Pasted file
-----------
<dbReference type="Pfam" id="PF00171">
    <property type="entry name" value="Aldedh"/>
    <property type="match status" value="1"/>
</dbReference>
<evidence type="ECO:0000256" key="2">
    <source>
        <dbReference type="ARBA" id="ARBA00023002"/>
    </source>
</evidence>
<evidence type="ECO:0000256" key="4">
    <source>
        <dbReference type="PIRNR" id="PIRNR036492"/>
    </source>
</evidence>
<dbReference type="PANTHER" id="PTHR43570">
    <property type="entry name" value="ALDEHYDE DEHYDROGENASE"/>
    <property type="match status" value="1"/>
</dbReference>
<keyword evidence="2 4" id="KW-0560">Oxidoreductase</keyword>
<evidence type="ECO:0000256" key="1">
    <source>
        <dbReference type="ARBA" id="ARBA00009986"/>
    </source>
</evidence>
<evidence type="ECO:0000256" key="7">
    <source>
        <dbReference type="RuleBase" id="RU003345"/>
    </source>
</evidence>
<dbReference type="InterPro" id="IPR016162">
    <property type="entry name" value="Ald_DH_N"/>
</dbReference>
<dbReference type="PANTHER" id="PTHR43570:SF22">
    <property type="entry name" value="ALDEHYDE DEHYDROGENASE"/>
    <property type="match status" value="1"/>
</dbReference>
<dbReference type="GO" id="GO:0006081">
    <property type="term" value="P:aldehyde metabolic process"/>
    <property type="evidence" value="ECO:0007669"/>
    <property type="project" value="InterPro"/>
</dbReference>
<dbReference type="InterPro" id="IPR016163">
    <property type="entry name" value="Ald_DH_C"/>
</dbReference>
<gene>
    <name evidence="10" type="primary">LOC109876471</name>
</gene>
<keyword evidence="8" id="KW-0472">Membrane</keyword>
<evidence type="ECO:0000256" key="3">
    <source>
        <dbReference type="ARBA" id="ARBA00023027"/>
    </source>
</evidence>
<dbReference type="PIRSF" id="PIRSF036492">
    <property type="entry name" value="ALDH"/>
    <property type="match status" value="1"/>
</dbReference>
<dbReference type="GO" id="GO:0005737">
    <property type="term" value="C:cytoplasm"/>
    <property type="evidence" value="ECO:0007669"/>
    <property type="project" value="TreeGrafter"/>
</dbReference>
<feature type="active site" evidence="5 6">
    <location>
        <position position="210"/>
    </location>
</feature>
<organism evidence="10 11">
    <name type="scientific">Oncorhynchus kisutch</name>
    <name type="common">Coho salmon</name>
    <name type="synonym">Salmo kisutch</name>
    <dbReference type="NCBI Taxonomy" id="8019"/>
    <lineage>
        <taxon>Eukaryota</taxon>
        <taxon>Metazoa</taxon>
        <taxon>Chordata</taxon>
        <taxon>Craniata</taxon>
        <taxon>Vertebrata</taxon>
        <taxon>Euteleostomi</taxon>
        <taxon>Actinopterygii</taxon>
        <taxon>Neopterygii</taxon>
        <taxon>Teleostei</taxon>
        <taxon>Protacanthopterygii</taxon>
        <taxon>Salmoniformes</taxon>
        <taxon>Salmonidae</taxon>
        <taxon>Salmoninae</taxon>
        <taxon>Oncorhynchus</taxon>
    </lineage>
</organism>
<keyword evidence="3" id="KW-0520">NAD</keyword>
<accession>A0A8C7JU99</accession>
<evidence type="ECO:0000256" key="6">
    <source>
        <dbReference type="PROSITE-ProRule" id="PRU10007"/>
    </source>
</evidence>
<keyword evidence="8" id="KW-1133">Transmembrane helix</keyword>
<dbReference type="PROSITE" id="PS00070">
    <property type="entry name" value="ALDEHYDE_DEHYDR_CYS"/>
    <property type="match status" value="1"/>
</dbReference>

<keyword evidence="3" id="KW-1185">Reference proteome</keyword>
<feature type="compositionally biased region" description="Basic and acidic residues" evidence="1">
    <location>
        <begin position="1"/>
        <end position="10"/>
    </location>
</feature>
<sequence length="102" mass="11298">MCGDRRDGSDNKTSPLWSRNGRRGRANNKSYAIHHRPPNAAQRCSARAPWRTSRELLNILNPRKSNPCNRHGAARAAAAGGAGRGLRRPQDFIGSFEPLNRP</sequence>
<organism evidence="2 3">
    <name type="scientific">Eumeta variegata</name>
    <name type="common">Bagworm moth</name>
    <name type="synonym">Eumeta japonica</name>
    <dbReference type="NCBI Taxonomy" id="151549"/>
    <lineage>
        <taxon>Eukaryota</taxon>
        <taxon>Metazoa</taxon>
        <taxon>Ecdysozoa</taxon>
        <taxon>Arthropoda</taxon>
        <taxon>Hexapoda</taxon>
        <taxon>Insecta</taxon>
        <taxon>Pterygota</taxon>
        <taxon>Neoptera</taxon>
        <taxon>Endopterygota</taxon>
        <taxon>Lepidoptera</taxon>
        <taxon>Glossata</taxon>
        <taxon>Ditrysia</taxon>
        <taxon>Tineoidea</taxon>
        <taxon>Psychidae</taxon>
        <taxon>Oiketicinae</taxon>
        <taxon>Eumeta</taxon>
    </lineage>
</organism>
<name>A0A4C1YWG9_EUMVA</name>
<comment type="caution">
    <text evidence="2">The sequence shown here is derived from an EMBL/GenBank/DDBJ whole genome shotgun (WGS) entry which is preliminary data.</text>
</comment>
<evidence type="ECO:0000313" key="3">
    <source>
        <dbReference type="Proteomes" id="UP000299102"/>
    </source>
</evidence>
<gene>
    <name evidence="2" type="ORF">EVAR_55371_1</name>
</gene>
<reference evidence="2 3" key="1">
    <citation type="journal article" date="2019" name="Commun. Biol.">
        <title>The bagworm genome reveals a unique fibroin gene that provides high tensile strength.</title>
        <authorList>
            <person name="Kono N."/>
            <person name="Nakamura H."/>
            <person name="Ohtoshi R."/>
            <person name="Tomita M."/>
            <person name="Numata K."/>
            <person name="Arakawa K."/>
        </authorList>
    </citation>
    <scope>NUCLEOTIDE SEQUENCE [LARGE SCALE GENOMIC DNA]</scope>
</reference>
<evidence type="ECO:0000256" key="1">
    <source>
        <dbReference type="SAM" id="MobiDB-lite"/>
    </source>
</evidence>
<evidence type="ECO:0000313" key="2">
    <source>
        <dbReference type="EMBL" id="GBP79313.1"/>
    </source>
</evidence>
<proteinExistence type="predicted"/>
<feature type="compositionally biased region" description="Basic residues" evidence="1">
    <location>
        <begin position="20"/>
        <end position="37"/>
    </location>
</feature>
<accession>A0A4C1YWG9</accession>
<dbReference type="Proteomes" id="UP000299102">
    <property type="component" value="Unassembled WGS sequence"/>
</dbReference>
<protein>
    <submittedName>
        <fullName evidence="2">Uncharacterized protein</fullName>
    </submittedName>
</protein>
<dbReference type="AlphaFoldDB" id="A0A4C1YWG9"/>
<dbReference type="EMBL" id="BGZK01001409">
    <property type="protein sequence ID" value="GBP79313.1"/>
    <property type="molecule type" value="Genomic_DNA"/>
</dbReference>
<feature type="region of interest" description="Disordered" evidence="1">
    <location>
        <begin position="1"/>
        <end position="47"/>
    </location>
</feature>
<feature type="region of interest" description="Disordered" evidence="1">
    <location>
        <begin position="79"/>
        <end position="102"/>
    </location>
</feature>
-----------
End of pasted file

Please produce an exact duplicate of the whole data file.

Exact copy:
<dbReference type="Pfam" id="PF00171">
    <property type="entry name" value="Aldedh"/>
    <property type="match status" value="1"/>
</dbReference>
<evidence type="ECO:0000256" key="2">
    <source>
        <dbReference type="ARBA" id="ARBA00023002"/>
    </source>
</evidence>
<evidence type="ECO:0000256" key="4">
    <source>
        <dbReference type="PIRNR" id="PIRNR036492"/>
    </source>
</evidence>
<dbReference type="PANTHER" id="PTHR43570">
    <property type="entry name" value="ALDEHYDE DEHYDROGENASE"/>
    <property type="match status" value="1"/>
</dbReference>
<keyword evidence="2 4" id="KW-0560">Oxidoreductase</keyword>
<evidence type="ECO:0000256" key="1">
    <source>
        <dbReference type="ARBA" id="ARBA00009986"/>
    </source>
</evidence>
<evidence type="ECO:0000256" key="7">
    <source>
        <dbReference type="RuleBase" id="RU003345"/>
    </source>
</evidence>
<dbReference type="InterPro" id="IPR016162">
    <property type="entry name" value="Ald_DH_N"/>
</dbReference>
<dbReference type="PANTHER" id="PTHR43570:SF22">
    <property type="entry name" value="ALDEHYDE DEHYDROGENASE"/>
    <property type="match status" value="1"/>
</dbReference>
<dbReference type="GO" id="GO:0006081">
    <property type="term" value="P:aldehyde metabolic process"/>
    <property type="evidence" value="ECO:0007669"/>
    <property type="project" value="InterPro"/>
</dbReference>
<dbReference type="InterPro" id="IPR016163">
    <property type="entry name" value="Ald_DH_C"/>
</dbReference>
<gene>
    <name evidence="10" type="primary">LOC109876471</name>
</gene>
<keyword evidence="8" id="KW-0472">Membrane</keyword>
<evidence type="ECO:0000256" key="3">
    <source>
        <dbReference type="ARBA" id="ARBA00023027"/>
    </source>
</evidence>
<dbReference type="PIRSF" id="PIRSF036492">
    <property type="entry name" value="ALDH"/>
    <property type="match status" value="1"/>
</dbReference>
<dbReference type="GO" id="GO:0005737">
    <property type="term" value="C:cytoplasm"/>
    <property type="evidence" value="ECO:0007669"/>
    <property type="project" value="TreeGrafter"/>
</dbReference>
<feature type="active site" evidence="5 6">
    <location>
        <position position="210"/>
    </location>
</feature>
<organism evidence="10 11">
    <name type="scientific">Oncorhynchus kisutch</name>
    <name type="common">Coho salmon</name>
    <name type="synonym">Salmo kisutch</name>
    <dbReference type="NCBI Taxonomy" id="8019"/>
    <lineage>
        <taxon>Eukaryota</taxon>
        <taxon>Metazoa</taxon>
        <taxon>Chordata</taxon>
        <taxon>Craniata</taxon>
        <taxon>Vertebrata</taxon>
        <taxon>Euteleostomi</taxon>
        <taxon>Actinopterygii</taxon>
        <taxon>Neopterygii</taxon>
        <taxon>Teleostei</taxon>
        <taxon>Protacanthopterygii</taxon>
        <taxon>Salmoniformes</taxon>
        <taxon>Salmonidae</taxon>
        <taxon>Salmoninae</taxon>
        <taxon>Oncorhynchus</taxon>
    </lineage>
</organism>
<keyword evidence="3" id="KW-0520">NAD</keyword>
<accession>A0A8C7JU99</accession>
<evidence type="ECO:0000256" key="6">
    <source>
        <dbReference type="PROSITE-ProRule" id="PRU10007"/>
    </source>
</evidence>
<keyword evidence="8" id="KW-1133">Transmembrane helix</keyword>
<dbReference type="PROSITE" id="PS00070">
    <property type="entry name" value="ALDEHYDE_DEHYDR_CYS"/>
    <property type="match status" value="1"/>
</dbReference>

<keyword evidence="3" id="KW-1185">Reference proteome</keyword>
<feature type="compositionally biased region" description="Basic and acidic residues" evidence="1">
    <location>
        <begin position="1"/>
        <end position="10"/>
    </location>
</feature>
<sequence length="102" mass="11298">MCGDRRDGSDNKTSPLWSRNGRRGRANNKSYAIHHRPPNAAQRCSARAPWRTSRELLNILNPRKSNPCNRHGAARAAAAGGAGRGLRRPQDFIGSFEPLNRP</sequence>
<organism evidence="2 3">
    <name type="scientific">Eumeta variegata</name>
    <name type="common">Bagworm moth</name>
    <name type="synonym">Eumeta japonica</name>
    <dbReference type="NCBI Taxonomy" id="151549"/>
    <lineage>
        <taxon>Eukaryota</taxon>
        <taxon>Metazoa</taxon>
        <taxon>Ecdysozoa</taxon>
        <taxon>Arthropoda</taxon>
        <taxon>Hexapoda</taxon>
        <taxon>Insecta</taxon>
        <taxon>Pterygota</taxon>
        <taxon>Neoptera</taxon>
        <taxon>Endopterygota</taxon>
        <taxon>Lepidoptera</taxon>
        <taxon>Glossata</taxon>
        <taxon>Ditrysia</taxon>
        <taxon>Tineoidea</taxon>
        <taxon>Psychidae</taxon>
        <taxon>Oiketicinae</taxon>
        <taxon>Eumeta</taxon>
    </lineage>
</organism>
<name>A0A4C1YWG9_EUMVA</name>
<comment type="caution">
    <text evidence="2">The sequence shown here is derived from an EMBL/GenBank/DDBJ whole genome shotgun (WGS) entry which is preliminary data.</text>
</comment>
<evidence type="ECO:0000313" key="3">
    <source>
        <dbReference type="Proteomes" id="UP000299102"/>
    </source>
</evidence>
<gene>
    <name evidence="2" type="ORF">EVAR_55371_1</name>
</gene>
<reference evidence="2 3" key="1">
    <citation type="journal article" date="2019" name="Commun. Biol.">
        <title>The bagworm genome reveals a unique fibroin gene that provides high tensile strength.</title>
        <authorList>
            <person name="Kono N."/>
            <person name="Nakamura H."/>
            <person name="Ohtoshi R."/>
            <person name="Tomita M."/>
            <person name="Numata K."/>
            <person name="Arakawa K."/>
        </authorList>
    </citation>
    <scope>NUCLEOTIDE SEQUENCE [LARGE SCALE GENOMIC DNA]</scope>
</reference>
<evidence type="ECO:0000256" key="1">
    <source>
        <dbReference type="SAM" id="MobiDB-lite"/>
    </source>
</evidence>
<evidence type="ECO:0000313" key="2">
    <source>
        <dbReference type="EMBL" id="GBP79313.1"/>
    </source>
</evidence>
<proteinExistence type="predicted"/>
<feature type="compositionally biased region" description="Basic residues" evidence="1">
    <location>
        <begin position="20"/>
        <end position="37"/>
    </location>
</feature>
<accession>A0A4C1YWG9</accession>
<dbReference type="Proteomes" id="UP000299102">
    <property type="component" value="Unassembled WGS sequence"/>
</dbReference>
<protein>
    <submittedName>
        <fullName evidence="2">Uncharacterized protein</fullName>
    </submittedName>
</protein>
<dbReference type="AlphaFoldDB" id="A0A4C1YWG9"/>
<dbReference type="EMBL" id="BGZK01001409">
    <property type="protein sequence ID" value="GBP79313.1"/>
    <property type="molecule type" value="Genomic_DNA"/>
</dbReference>
<feature type="region of interest" description="Disordered" evidence="1">
    <location>
        <begin position="1"/>
        <end position="47"/>
    </location>
</feature>
<feature type="region of interest" description="Disordered" evidence="1">
    <location>
        <begin position="79"/>
        <end position="102"/>
    </location>
</feature>